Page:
The Savior – Snippet 12


Benjamin Jacobson didn’t fool himself. He might love his son, but he knew full well that he and his wife had given birth to a monster. Yet what Benjamin remembered, what he clung to, was that little boy of four or five who had seemed like any other child.

Benjamin had doted on him, made Edgar his heart’s darling, even, he had to admit, above his younger brother, Hammond, who suffered the misfortune of coming along in Edgar’s wake. Edgar’s older brother, Solon, Benjamin had to be harder on. Solon would be the inheritor of the Family’s interest. Benjamin could afford to pamper a second child, and he did. When Edgar began to have his fits of rage, Benjamin, at first, considered them amusing.

Then servants began to be hurt. A string of teaching masters began to resign. Then came Edgar’s teenage years, and Edgar discovered that he was rich and the world would indulge him in just about anything he cared to do. He began to look upon this indulgence as a right, and not, as Benjamin did, as earned by the hard work of keeping the grain flowing in a hungry land. But monster or not, Edgar was a Jacobson, and for Benjamin that was more important.

About the only thing Edgar had ever done to his credit was to marry the DeArmanville girl. She had proved herself time and again an asset to the family. She had an eye for figures, and she had become the manager of the household just by demonstrating her sheer competence at juggling tradesmen, servants, and family members. He had to admit she did so as well as his deceased wife ever had, probably better. The servants respected Mahaut. The grandchildren adored her. And even though she had the odd hobby of organizing that cursed women’s auxiliary in Hestinga, it usually only took her away from Lilleheim two or three days of the month. Lately, there had even been signs that she was giving up on this nonsense, in any case.

After she’d gotten the house in order, he’d discovered her eye for business. His business — the getting and selling of grain. Now she managed the household from an office at the granary. It was a secondary occupation that she seemed to handle with ease. At the granary, she’d moved from bookkeeper to advisor to decision maker. He’d put her in charge of House Jacobson Shipping. When it came to shipment sizes, the juggling of current and future orders against supply, timing when to sell, when to hold, Mahaut made the call.

He was beginning to suspect that she was not only better than his dear wife at running the house, she might be better than him at running the conglomerate of businesses up and down the River that was House Jacobson. He might have resented her if she were not so loyal.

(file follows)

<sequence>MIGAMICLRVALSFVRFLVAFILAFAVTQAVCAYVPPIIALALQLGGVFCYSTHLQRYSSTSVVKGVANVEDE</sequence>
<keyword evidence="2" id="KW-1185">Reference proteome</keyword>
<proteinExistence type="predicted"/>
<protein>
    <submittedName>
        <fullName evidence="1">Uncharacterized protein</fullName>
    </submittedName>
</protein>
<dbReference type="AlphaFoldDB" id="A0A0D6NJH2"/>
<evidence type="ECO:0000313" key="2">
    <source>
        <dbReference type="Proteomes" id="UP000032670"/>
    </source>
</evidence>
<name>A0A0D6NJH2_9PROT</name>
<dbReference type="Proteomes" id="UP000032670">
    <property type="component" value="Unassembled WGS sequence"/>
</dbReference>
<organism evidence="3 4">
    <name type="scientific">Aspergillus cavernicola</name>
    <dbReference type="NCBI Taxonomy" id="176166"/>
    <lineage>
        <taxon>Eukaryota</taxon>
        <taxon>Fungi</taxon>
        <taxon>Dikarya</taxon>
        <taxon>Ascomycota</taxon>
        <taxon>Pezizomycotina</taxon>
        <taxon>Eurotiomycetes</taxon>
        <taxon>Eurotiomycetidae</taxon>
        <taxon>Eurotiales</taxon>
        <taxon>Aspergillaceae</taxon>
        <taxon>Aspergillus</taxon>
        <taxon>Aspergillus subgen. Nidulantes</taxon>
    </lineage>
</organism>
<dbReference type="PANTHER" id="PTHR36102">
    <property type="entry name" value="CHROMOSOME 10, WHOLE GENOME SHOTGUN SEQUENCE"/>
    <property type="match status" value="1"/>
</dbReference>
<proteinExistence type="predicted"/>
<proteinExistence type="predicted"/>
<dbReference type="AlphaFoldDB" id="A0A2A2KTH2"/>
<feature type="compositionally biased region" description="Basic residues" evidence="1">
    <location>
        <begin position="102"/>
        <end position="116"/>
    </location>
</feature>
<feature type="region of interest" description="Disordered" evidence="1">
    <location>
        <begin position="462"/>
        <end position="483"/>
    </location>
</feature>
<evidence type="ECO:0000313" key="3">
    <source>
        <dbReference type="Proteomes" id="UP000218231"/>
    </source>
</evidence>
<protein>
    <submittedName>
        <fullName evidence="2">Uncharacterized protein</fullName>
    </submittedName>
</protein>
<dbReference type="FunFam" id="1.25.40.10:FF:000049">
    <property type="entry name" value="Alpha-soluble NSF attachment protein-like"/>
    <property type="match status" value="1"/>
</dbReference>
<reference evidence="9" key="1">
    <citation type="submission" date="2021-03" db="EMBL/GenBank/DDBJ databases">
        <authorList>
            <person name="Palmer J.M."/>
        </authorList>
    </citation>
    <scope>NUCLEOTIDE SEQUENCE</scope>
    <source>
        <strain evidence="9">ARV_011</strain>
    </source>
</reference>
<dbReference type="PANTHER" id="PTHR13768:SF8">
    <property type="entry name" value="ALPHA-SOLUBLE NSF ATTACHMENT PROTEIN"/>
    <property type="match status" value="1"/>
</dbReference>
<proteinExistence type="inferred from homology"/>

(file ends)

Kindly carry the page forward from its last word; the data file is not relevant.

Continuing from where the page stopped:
In any case, she was an asset he had come to depend on.

There was one thing about Mahaut that greatly disappointed Benjamin, however. It was not that she had fallen in love with another man, the Dashian boy. Who could possibly blame her? It was not even that she had slept with the other man, and done so repeatedly. After her terrible wound, having children was out of the question. There would be no little Jacobson who did not look at all like his father.

What he could not forgive Mahaut for was that, with all her skills and cleverness, she had not taken Edgar in hand. She had not brought him around and made him behave as he should toward her and toward all of the family. More than anything else, he had approved the match in the hopes that she would do just that. She was a Regular, an army lieutenant’s daughter, after all. She’d grown up whacking at people with swords. Surely she ought to be able to bend a man like Edgar, essentially weak in spirit, to her will. Even put some backbone into him.

But she had not. Oh, once he beat her, she had made sure that the next time he tried that he would have to get the servants to hold her down or else she would kill him. Edgar had believed her. Benjamin had hoped that this might be the beginning of his son’s taming. But that was not to be.

Whatever love, whatever regard Mahaut had felt for Edgar had died early. She’d come to an unspoken agreement with her husband. He would be allowed to do as he wished, to live the life that he lived before he met her — it would be a good life on Jacobson barter chits. Now Edgar spent most of his time in the whorehouses of Garangipore, or gambling with the other First Family boys — most of that crowd now ten years younger than him — in the taverns of Hestinga.

All that Mahaut wanted in exchange was to be able to write love letters. That’s all she could do. The other man, the son of the district military commander, had taken himself to Lindron, to the Guardians Academy. Benjamin had to further admit that, even when Mahaut and her lover had been together, Mahaut had been discreet. She had looked after the Jacobson name.

But every time he saw a servant go out with a letter to deliver to the couriers of Hestinga, every time he saw a similar papyrus scroll come in and be delivered to Mahaut, it dug a little into his — well, not his soul. He’d long since given up believing in that foolishness.

His pride.

He knew that Edgar didn’t have any pride, but he, Benjamin, did.

If only she would take Edgar in hand, he thought as he walked home from his office at the granary. If only she would this time.

He’d heard that Edgar was back. Edgar had tried to come in unobserved, traveling off-road on his dont and coming down the uninhabited northeastern hill outside of the village. Uninhabited, but not unworked. There were bones to be scattered there — bones that could be made into soap. The fact that they were the bones of Redlanders made no difference. The Blaskoye were animals, not men. Nef the Soapman had been out collecting, and had seen Edgar descending the hill. Nef had reported this at the granary, as he should.

Nothing that happened in Lilleheim escaped Benjamin Jacobson’s attention. Nothing that mattered.